News National Anthony Albanese is battling for something much bigger than Labor leadership

Anthony Albanese is battling for something much bigger than Labor leadership

albanese leadership talk
Has Anthony Albanese been positioning himself to challenge Bill Shorten for Labor leadership? Photo: Getty
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Is the people’s darling, Anthony Albanese, positioning himself to challenge Bill Shorten for the Labor leadership? You would be forgiven for thinking so, given some of the recent media headlines.

Only weeks after slamming a television commercial featuring Mr Shorten and a monochrome collection of workers as a “shocker“, Mr Albanese strayed from the party’s song sheet this week to argue the ALP should celebrate the recent budget as the Turnbull government’s “ideological surrender”, rather than deny it was a “Labor” budget.

In doing so, Mr Albanese is waging a battle for something much more important than his party’s leadership. He’s fighting to establish the values that will drive the modern Labor Party and the next Labor government.

One of the very few advantages of the civil war currently being waged within the other major party, the Liberals, is that it makes voters aware of the different philosophies and values that reside within the one political entity.

The Opposition is similar to the Government in this way, with right and left factions struggling for ascendancy within Labor just as the right-wing conservatives and the leftish moderates are doing within the Liberal Party.

The main difference is that the majority of Labor’s MPs are right-wingers, which is how right-winger Bill Shorten managed to win the vote for the Labor leadership.

Despite Mr Albanese winning 60 per cent of the leadership vote from grassroots party members, which equates to around 18,000 votes, Mr Shorten’s 55 votes in the parliamentary wing outweighed that of Mr Albanese’s support in the party.

But even though the right still has control of Labor’s parliamentary wing, and therefore the party leadership, the left is strengthening its hold on the political party and its policy decision-making processes.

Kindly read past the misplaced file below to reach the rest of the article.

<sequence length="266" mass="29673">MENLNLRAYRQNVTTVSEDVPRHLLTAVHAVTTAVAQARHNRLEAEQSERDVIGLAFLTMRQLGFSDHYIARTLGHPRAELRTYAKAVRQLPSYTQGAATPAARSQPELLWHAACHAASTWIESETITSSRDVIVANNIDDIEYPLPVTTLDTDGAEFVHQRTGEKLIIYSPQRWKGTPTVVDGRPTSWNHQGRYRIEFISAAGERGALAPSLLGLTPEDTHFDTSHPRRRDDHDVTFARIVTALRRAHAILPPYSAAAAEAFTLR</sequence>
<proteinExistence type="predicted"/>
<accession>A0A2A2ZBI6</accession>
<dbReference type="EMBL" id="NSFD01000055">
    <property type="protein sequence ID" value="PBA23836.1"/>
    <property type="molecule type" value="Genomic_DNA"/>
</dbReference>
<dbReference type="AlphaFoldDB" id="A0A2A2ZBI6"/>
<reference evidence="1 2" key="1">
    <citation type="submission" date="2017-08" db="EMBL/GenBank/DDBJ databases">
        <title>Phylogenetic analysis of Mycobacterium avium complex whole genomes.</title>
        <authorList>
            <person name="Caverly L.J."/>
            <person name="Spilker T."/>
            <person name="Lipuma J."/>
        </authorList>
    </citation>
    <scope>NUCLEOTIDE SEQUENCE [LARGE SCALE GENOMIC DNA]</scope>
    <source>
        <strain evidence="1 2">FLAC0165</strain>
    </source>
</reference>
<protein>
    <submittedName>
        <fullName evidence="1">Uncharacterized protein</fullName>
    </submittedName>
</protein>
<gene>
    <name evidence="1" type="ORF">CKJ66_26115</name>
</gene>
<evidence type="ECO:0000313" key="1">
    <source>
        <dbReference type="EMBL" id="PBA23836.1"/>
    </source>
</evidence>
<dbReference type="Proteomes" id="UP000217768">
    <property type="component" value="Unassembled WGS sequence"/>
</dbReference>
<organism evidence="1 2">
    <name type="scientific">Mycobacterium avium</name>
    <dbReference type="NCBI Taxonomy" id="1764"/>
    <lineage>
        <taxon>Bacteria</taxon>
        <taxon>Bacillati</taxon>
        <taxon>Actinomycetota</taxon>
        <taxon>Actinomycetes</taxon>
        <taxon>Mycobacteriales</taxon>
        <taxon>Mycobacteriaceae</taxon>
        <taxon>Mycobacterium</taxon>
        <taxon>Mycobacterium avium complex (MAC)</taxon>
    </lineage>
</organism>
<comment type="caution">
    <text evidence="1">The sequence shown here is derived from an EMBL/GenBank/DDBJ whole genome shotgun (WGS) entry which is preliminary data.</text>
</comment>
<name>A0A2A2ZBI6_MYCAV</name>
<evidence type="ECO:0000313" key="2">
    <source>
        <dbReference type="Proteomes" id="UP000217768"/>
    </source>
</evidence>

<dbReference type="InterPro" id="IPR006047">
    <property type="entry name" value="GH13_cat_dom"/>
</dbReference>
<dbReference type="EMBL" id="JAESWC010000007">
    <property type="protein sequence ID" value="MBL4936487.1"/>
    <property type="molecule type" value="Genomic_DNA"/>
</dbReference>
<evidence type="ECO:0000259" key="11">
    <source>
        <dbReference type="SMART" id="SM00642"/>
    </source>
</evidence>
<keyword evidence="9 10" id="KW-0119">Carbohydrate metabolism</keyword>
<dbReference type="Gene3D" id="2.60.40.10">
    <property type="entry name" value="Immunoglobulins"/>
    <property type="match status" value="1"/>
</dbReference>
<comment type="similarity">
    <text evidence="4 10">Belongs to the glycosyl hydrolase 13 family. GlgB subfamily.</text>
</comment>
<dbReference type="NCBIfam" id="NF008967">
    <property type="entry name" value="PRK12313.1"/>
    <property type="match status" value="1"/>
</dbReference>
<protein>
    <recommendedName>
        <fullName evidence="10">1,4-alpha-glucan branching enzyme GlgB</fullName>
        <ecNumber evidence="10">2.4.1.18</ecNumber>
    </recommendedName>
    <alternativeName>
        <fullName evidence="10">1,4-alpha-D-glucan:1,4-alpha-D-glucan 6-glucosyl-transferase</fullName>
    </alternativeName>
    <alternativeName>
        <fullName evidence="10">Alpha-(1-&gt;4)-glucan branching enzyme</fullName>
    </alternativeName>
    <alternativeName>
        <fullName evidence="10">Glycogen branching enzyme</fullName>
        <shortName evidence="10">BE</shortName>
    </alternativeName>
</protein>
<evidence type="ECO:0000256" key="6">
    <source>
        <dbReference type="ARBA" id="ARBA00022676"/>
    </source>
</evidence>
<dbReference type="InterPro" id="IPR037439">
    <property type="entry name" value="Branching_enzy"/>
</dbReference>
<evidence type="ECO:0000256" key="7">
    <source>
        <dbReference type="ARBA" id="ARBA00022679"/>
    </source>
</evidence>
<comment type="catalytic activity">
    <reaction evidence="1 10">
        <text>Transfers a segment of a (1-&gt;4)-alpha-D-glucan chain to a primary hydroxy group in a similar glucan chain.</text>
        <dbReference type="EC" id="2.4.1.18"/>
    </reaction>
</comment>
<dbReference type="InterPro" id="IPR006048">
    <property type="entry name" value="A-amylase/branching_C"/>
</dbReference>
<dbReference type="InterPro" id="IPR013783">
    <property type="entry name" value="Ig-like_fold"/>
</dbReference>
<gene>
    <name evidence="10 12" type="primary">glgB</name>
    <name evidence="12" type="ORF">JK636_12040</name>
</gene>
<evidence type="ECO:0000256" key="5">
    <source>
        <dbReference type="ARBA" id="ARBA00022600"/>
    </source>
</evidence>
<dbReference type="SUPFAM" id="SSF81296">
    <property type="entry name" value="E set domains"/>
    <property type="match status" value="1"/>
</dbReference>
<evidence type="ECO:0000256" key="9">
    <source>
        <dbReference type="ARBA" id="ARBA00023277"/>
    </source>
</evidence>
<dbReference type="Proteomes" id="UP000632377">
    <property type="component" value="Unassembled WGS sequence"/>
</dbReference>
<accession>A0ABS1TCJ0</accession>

This is important because a Labor government is meant to implement the policies set by the party, which is why we saw dramatic battles over marriage equality and boat turn-backs at Labor’s most recent policy-setting forum, the ALP National Conference.

You might recall Mr Albanese proudly voted against boat turn-backs at that event, while other senior left-wing MPs, such as Penny Wong and Tanya Plibersek, avoided those optics by sending a proxy to vote instead.

Mr Albanese lost the vote because a number of left-wingers did a side deal with the right to avoid embarrassing the leader.

Ms Plibersek similarly failed in an attempt to make it compulsory for Labor MPs in the current parliament to vote in support of gay marriage.

Since those losses, the left has continued to strengthen its presence in the party, most recently getting the numbers on another decision-making body, the national policy forum.

In theory this should mean the left will have a strong influence on the policies of an incoming Shorten Labor government. However, that is less likely to happen in practice while the right remains dominant in the party room, and, on economic policies, while the treasury spokesman, such as the incumbent Chris Bowen, is also from the right.

As interim Labor leader during the Opposition’s leadership ballot, and now as its shadow treasurer, Mr Bowen has become an increasingly impressive advocate for the party. He’s made good inroads on repairing Labor’s poor economic credentials and has convincingly argued for fiscally responsible but compassionate reforms.

The shadow treasurer has drawn the line however at adopting one of Mr Albanese’s pet projects, the Buffet Rule, which would impose a minimum rate of tax on high income earners. This is despite Mr Albanese convincing the party at the last National Conference to commit to “considering” the tax reform.

These debates are mostly hypothetical while Labor remains in opposition. But as Malcolm Turnbull clocks up his twelfth bad Newspoll, and the prospect of Labor winning government strengthens, the tussle between the opposition’s right- and left-wing values has taken on an urgent realism.

The disagreement between Mr Bowen and Mr Albanese on tax is only the most prominent of those debates.

Mr Albanese keeps a prominent media and social media profile, embellished with DJ-ing gigs and an eponymous beer, to stay connected with the left-wing troops within the party and to maintain morale. For as their Liberal counterparts know well, the battle against the right is anything but an easy one.

As for the party leadership, if Mr Shorten were to fall under a bus, the right would more likely install one of their own, such as the impressive Mr Bowen, than give the coveted position to the left.

This means Mr Albanese may well have to make do with eventually replacing Kim Beazley as the best Labor PM the nation never had.